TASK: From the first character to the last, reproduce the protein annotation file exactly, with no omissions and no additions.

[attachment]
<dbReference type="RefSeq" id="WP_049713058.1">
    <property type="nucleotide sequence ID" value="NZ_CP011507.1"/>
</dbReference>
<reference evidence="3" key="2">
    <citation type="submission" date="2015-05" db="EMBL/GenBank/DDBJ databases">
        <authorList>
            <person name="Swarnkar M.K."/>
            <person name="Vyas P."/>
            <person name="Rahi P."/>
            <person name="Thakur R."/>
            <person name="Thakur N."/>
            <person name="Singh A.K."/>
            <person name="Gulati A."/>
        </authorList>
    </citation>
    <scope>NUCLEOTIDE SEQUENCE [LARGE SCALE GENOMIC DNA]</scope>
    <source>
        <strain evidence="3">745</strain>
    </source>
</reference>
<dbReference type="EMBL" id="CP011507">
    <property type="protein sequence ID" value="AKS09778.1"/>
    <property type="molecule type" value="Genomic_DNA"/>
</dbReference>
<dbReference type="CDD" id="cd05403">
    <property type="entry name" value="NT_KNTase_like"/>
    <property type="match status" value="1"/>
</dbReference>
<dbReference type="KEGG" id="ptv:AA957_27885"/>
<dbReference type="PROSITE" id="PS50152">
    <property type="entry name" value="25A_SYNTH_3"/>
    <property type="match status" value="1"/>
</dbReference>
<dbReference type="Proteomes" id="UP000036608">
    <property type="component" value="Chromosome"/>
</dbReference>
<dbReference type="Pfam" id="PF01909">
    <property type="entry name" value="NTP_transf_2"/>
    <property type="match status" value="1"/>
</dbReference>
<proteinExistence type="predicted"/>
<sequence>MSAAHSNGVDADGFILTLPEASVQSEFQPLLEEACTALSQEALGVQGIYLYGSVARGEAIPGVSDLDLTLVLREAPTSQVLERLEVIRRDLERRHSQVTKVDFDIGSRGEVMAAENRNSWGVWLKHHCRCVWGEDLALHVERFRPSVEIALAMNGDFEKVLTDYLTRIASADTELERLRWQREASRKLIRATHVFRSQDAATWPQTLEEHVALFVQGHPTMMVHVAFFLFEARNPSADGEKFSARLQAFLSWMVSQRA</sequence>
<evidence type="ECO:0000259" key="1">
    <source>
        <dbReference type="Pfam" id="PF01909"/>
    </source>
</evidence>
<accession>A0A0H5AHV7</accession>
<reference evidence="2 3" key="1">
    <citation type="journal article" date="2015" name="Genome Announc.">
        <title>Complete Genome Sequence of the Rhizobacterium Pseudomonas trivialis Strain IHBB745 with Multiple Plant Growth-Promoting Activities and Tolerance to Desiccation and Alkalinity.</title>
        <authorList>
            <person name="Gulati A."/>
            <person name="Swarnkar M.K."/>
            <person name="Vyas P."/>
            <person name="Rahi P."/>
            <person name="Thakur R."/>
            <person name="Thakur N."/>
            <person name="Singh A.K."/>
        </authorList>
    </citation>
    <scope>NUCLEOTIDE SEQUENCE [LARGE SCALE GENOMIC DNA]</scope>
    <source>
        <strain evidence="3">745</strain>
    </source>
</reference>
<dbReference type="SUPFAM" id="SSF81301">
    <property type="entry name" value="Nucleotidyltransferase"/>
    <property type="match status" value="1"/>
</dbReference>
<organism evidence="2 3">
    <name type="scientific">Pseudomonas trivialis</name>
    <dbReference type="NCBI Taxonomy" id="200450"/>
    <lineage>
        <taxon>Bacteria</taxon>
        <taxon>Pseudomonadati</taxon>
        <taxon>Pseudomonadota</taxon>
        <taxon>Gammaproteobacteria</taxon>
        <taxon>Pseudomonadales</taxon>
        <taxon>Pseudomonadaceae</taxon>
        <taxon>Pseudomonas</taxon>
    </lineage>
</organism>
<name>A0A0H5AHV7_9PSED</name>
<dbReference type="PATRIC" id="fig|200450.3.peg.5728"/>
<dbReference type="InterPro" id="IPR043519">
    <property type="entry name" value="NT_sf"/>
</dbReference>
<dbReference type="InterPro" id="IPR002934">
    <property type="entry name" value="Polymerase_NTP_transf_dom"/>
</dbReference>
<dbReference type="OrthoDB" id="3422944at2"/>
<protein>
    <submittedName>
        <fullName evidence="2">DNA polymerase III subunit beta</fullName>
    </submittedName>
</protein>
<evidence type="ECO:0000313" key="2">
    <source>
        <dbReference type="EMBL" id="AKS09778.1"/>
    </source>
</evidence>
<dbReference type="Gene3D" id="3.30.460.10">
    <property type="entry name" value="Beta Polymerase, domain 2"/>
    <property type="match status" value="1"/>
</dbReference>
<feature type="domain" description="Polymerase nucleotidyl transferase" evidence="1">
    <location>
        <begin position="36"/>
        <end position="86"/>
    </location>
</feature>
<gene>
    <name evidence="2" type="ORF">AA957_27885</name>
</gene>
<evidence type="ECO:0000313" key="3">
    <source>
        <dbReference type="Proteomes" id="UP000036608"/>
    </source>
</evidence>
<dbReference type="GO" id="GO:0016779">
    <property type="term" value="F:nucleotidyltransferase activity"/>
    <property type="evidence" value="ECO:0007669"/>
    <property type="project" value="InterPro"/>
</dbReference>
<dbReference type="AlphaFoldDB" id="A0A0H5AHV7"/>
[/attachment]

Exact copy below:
<dbReference type="RefSeq" id="WP_049713058.1">
    <property type="nucleotide sequence ID" value="NZ_CP011507.1"/>
</dbReference>
<reference evidence="3" key="2">
    <citation type="submission" date="2015-05" db="EMBL/GenBank/DDBJ databases">
        <authorList>
            <person name="Swarnkar M.K."/>
            <person name="Vyas P."/>
            <person name="Rahi P."/>
            <person name="Thakur R."/>
            <person name="Thakur N."/>
            <person name="Singh A.K."/>
            <person name="Gulati A."/>
        </authorList>
    </citation>
    <scope>NUCLEOTIDE SEQUENCE [LARGE SCALE GENOMIC DNA]</scope>
    <source>
        <strain evidence="3">745</strain>
    </source>
</reference>
<dbReference type="EMBL" id="CP011507">
    <property type="protein sequence ID" value="AKS09778.1"/>
    <property type="molecule type" value="Genomic_DNA"/>
</dbReference>
<dbReference type="CDD" id="cd05403">
    <property type="entry name" value="NT_KNTase_like"/>
    <property type="match status" value="1"/>
</dbReference>
<dbReference type="KEGG" id="ptv:AA957_27885"/>
<dbReference type="PROSITE" id="PS50152">
    <property type="entry name" value="25A_SYNTH_3"/>
    <property type="match status" value="1"/>
</dbReference>
<dbReference type="Proteomes" id="UP000036608">
    <property type="component" value="Chromosome"/>
</dbReference>
<dbReference type="Pfam" id="PF01909">
    <property type="entry name" value="NTP_transf_2"/>
    <property type="match status" value="1"/>
</dbReference>
<proteinExistence type="predicted"/>
<sequence>MSAAHSNGVDADGFILTLPEASVQSEFQPLLEEACTALSQEALGVQGIYLYGSVARGEAIPGVSDLDLTLVLREAPTSQVLERLEVIRRDLERRHSQVTKVDFDIGSRGEVMAAENRNSWGVWLKHHCRCVWGEDLALHVERFRPSVEIALAMNGDFEKVLTDYLTRIASADTELERLRWQREASRKLIRATHVFRSQDAATWPQTLEEHVALFVQGHPTMMVHVAFFLFEARNPSADGEKFSARLQAFLSWMVSQRA</sequence>
<evidence type="ECO:0000259" key="1">
    <source>
        <dbReference type="Pfam" id="PF01909"/>
    </source>
</evidence>
<accession>A0A0H5AHV7</accession>
<reference evidence="2 3" key="1">
    <citation type="journal article" date="2015" name="Genome Announc.">
        <title>Complete Genome Sequence of the Rhizobacterium Pseudomonas trivialis Strain IHBB745 with Multiple Plant Growth-Promoting Activities and Tolerance to Desiccation and Alkalinity.</title>
        <authorList>
            <person name="Gulati A."/>
            <person name="Swarnkar M.K."/>
            <person name="Vyas P."/>
            <person name="Rahi P."/>
            <person name="Thakur R."/>
            <person name="Thakur N."/>
            <person name="Singh A.K."/>
        </authorList>
    </citation>
    <scope>NUCLEOTIDE SEQUENCE [LARGE SCALE GENOMIC DNA]</scope>
    <source>
        <strain evidence="3">745</strain>
    </source>
</reference>
<dbReference type="SUPFAM" id="SSF81301">
    <property type="entry name" value="Nucleotidyltransferase"/>
    <property type="match status" value="1"/>
</dbReference>
<organism evidence="2 3">
    <name type="scientific">Pseudomonas trivialis</name>
    <dbReference type="NCBI Taxonomy" id="200450"/>
    <lineage>
        <taxon>Bacteria</taxon>
        <taxon>Pseudomonadati</taxon>
        <taxon>Pseudomonadota</taxon>
        <taxon>Gammaproteobacteria</taxon>
        <taxon>Pseudomonadales</taxon>
        <taxon>Pseudomonadaceae</taxon>
        <taxon>Pseudomonas</taxon>
    </lineage>
</organism>
<name>A0A0H5AHV7_9PSED</name>
<dbReference type="PATRIC" id="fig|200450.3.peg.5728"/>
<dbReference type="InterPro" id="IPR043519">
    <property type="entry name" value="NT_sf"/>
</dbReference>
<dbReference type="InterPro" id="IPR002934">
    <property type="entry name" value="Polymerase_NTP_transf_dom"/>
</dbReference>
<dbReference type="OrthoDB" id="3422944at2"/>
<protein>
    <submittedName>
        <fullName evidence="2">DNA polymerase III subunit beta</fullName>
    </submittedName>
</protein>
<evidence type="ECO:0000313" key="2">
    <source>
        <dbReference type="EMBL" id="AKS09778.1"/>
    </source>
</evidence>
<dbReference type="Gene3D" id="3.30.460.10">
    <property type="entry name" value="Beta Polymerase, domain 2"/>
    <property type="match status" value="1"/>
</dbReference>
<feature type="domain" description="Polymerase nucleotidyl transferase" evidence="1">
    <location>
        <begin position="36"/>
        <end position="86"/>
    </location>
</feature>
<gene>
    <name evidence="2" type="ORF">AA957_27885</name>
</gene>
<evidence type="ECO:0000313" key="3">
    <source>
        <dbReference type="Proteomes" id="UP000036608"/>
    </source>
</evidence>
<dbReference type="GO" id="GO:0016779">
    <property type="term" value="F:nucleotidyltransferase activity"/>
    <property type="evidence" value="ECO:0007669"/>
    <property type="project" value="InterPro"/>
</dbReference>
<dbReference type="AlphaFoldDB" id="A0A0H5AHV7"/>